Blog Post

HARNESSING IMAGE TRANSFER: SPONSORSHIP’S SUPERPOWER

Author: Ken Ungar

If you’re like me, you have a favorite marketing tool.

Some love social media, others appreciate influencer marketing, while others think of advertising as their go-to tool.

Mine? I love sponsorship. Why? Unlike other marketing tools, sponsorship possesses a unique superpower. That superpower is called “image transfer.”

 

What is Image Transfer?

Every brand evokes an emotional response from consumers. Image transfer occurs when the emotional association with one brand is transferred to another. Let’s take sports sponsorship for example. Fans love their hometown team because the team stands for “excitement” in their minds. Image transfer occurs when the audience associates excitement with the team’s sponsors.

If I were using advertising, I’d have to prove to the consumer that my brand is exciting. In sponsorship, I just need to place my brand in proximity to an exciting property. (OK… so it’s a little more complicated than that). The superpower of image transfer takes it from there.

There are many examples of image transfer. One of my favorites comes from the decades-long relationship between the Firestone brand and the NTT IndyCar Series. Through a long-time association with IndyCar, consumers have come to look on Firestone as safe, reliable and consistent. If that tire can safely carry an IndyCar at 200 mph, it can certainly carry your family safely on the highway. As a result, image transfer complete.

Image Transfer’s Kryptonite

Image transfer has drivers that either give it lift or in some cases dampen it. There are essentially four types of Kryptonite which reduce the benefits.

  1. Fit – The audience needs to perceive the logical connection between a sponsor and the property. This can be based on category. Do esports fans see a connection between quick service restaurants, energy drinks and their sport? Yes and yes. Fit can also be based on the respective personalities of the sponsor and the property. A partnership between a cautious family brand and an EDM festival would be like oil and water.
  2. Commercialism – An audience must perceive the sponsor is there to enhance the experience or provide some other benefit without the expectation of sales or financial return. This one’s tricky. Most companies are in the business of selling something. However, in this case, it should not be an overt motivation.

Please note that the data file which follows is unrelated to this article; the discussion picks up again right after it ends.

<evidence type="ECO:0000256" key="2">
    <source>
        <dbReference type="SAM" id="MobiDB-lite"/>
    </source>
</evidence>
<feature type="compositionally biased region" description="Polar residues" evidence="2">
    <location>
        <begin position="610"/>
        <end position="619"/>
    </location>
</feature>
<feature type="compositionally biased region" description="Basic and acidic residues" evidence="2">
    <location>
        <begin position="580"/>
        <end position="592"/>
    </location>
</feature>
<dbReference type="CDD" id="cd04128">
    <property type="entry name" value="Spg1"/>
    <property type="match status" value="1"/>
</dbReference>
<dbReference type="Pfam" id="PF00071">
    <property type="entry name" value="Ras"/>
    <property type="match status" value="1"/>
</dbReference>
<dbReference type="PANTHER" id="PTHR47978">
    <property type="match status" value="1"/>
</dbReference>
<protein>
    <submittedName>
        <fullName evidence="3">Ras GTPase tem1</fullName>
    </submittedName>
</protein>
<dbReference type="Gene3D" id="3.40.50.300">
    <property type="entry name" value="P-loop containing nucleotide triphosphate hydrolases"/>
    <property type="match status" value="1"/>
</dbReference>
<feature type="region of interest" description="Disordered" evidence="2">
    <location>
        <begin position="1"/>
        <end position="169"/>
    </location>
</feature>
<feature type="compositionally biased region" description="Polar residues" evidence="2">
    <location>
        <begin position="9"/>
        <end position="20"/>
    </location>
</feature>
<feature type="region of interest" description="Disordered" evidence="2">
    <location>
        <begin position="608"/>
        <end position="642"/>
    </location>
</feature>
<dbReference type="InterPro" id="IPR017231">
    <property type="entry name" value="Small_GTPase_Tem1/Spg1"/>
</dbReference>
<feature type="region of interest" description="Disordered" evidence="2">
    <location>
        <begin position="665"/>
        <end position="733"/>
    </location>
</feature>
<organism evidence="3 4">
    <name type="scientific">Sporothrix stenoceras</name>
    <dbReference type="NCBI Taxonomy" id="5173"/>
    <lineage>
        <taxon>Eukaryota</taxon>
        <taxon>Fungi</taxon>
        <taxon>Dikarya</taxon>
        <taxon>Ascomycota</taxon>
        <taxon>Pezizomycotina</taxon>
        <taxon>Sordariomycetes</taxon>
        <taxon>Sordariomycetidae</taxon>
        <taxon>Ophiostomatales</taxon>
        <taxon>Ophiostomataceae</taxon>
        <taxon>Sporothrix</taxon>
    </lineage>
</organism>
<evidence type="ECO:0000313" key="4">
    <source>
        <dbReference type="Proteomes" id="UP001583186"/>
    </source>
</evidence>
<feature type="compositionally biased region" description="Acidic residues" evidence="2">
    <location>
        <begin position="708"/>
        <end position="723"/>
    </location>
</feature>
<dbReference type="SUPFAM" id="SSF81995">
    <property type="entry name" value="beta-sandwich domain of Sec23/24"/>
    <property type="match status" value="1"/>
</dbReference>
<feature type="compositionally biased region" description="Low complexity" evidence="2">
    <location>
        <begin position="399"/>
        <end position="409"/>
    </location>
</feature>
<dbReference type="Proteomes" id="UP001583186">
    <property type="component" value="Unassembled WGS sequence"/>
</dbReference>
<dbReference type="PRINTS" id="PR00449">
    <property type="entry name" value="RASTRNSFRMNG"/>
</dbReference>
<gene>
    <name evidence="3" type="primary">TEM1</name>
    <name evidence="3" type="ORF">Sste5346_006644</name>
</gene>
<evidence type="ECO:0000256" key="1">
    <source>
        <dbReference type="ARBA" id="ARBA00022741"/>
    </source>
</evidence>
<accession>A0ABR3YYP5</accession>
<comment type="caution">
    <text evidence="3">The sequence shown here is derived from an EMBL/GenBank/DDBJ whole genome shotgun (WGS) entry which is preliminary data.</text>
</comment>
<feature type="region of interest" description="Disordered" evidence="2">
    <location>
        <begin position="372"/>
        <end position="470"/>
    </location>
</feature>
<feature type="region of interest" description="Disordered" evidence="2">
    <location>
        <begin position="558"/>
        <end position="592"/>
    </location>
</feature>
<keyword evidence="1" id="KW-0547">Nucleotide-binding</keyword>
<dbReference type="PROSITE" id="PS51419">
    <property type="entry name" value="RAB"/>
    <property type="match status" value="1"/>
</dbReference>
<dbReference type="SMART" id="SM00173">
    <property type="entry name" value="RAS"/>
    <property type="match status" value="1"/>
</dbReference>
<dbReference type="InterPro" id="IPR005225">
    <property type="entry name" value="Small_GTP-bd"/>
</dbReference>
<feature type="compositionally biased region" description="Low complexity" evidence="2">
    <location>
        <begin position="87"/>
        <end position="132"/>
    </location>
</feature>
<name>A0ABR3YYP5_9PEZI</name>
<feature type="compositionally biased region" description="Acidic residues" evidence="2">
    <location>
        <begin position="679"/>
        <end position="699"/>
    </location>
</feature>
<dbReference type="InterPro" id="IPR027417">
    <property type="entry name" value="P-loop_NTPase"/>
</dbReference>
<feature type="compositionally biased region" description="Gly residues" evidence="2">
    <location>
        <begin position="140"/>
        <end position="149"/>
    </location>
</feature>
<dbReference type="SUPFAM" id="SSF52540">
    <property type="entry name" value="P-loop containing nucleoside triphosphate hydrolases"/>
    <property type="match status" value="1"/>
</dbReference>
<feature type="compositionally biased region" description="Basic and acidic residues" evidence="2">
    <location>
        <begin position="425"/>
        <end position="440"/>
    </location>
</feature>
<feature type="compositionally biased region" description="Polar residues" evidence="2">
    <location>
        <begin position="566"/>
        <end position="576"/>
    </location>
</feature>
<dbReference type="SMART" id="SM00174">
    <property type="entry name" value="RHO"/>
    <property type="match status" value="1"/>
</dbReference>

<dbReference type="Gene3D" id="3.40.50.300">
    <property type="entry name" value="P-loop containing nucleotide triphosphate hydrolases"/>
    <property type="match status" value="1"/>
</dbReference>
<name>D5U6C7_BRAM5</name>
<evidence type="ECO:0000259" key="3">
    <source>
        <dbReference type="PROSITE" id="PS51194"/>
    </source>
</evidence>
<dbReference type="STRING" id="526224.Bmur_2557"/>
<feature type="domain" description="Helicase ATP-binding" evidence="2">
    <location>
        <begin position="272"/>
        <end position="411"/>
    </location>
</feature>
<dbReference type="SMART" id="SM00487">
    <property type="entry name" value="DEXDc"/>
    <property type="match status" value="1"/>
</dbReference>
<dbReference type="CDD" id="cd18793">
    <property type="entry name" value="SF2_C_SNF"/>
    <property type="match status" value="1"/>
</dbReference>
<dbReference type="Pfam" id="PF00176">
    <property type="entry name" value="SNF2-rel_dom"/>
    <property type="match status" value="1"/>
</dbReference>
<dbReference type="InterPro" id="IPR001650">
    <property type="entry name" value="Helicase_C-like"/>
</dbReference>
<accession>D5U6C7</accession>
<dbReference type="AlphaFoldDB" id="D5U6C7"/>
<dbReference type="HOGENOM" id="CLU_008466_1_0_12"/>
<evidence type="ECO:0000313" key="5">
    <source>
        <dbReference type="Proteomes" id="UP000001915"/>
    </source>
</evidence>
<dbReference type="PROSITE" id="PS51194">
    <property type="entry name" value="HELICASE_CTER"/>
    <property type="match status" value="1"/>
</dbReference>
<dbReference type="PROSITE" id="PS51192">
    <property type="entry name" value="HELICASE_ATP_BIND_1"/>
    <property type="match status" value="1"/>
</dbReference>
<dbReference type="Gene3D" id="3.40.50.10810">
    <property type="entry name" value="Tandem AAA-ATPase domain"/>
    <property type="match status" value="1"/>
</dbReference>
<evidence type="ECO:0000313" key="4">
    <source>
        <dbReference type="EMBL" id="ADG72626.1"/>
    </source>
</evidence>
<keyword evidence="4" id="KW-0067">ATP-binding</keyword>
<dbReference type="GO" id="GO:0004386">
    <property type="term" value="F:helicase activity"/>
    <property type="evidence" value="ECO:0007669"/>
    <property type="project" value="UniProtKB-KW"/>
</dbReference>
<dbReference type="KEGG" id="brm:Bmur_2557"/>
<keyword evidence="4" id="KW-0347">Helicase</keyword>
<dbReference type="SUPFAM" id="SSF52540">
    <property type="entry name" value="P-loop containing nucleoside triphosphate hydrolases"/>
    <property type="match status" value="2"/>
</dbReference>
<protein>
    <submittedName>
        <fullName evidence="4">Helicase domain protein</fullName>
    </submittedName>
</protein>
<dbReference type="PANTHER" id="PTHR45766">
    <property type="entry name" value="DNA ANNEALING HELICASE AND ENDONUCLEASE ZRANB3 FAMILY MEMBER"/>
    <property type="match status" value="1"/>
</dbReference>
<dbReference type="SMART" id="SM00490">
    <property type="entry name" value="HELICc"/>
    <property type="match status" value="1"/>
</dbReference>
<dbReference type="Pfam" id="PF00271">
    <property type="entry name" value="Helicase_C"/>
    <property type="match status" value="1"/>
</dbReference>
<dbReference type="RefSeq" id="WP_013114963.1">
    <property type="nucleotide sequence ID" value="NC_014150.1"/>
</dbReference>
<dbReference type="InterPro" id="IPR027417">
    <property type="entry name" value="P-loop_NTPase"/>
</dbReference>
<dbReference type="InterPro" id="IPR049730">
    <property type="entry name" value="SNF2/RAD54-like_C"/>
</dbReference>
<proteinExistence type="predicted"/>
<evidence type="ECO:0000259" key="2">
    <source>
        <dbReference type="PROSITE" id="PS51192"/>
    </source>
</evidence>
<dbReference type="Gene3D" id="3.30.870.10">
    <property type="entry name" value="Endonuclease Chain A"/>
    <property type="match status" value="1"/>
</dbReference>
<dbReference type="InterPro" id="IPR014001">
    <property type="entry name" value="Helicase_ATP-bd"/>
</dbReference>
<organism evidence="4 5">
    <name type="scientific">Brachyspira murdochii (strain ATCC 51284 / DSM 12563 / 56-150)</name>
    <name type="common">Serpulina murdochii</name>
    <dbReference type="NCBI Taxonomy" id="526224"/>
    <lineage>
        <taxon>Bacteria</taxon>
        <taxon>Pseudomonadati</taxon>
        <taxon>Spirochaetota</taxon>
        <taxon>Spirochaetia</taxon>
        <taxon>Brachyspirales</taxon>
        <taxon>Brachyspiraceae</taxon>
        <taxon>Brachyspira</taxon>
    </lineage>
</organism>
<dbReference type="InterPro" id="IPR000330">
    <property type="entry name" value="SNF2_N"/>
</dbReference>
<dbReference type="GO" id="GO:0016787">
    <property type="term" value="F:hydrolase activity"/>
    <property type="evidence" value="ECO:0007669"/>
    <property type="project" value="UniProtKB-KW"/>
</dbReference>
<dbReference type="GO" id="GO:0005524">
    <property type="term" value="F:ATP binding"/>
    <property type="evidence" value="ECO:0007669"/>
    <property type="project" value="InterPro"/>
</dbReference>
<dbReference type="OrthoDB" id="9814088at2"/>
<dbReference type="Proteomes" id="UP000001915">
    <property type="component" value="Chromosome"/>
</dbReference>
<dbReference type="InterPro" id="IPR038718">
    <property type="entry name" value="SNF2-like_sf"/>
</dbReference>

3. Sincerity – The audience should perceive that the sponsor’s reason for being involved in the sponsorship is honest and authentic.
  4. Involvement – The best cases of image transfer occur within an audience that is very excited about being involved with the sponsored property.

Harness the Superpower

To properly harness this superpower and enjoy good image transfer, remember these four rules:

  1. Pick the correct sponsorship from the start. Ensure that there is category and personality fit. If the sponsorship doesn’t fit, no amount of PR can dress up this dud of a sponsorship.
  2. Create a plan that hits all the image transfer drivers. Assuming the fit is there, create a communications plan which articulates why the sponsor is engaged in the sponsorship. What benefits does the sponsor hope to share why the audience and why does this matter to the sponsor? Be sincere in your messages. Also, aim activation and leverage activities at the most involved fans.
  3. Rinse, lather and repeat. The second rule can be repeated and refreshed for the duration of the sponsorship. Rules of reach and frequency apply in sponsorship as in advertising.
  4. Don’t forget corporate social responsibility goals. For instance, research indicates a strong correlation between image transfer and involvement in causes an audience cares about. This is another strong way to promote image transfer in a sponsorship.

In short, brands and properties that succeed in image transfer understand that it’s not by accident. Great strategy and solid execution are the building blocks to making great things happen in business and in sponsorship.

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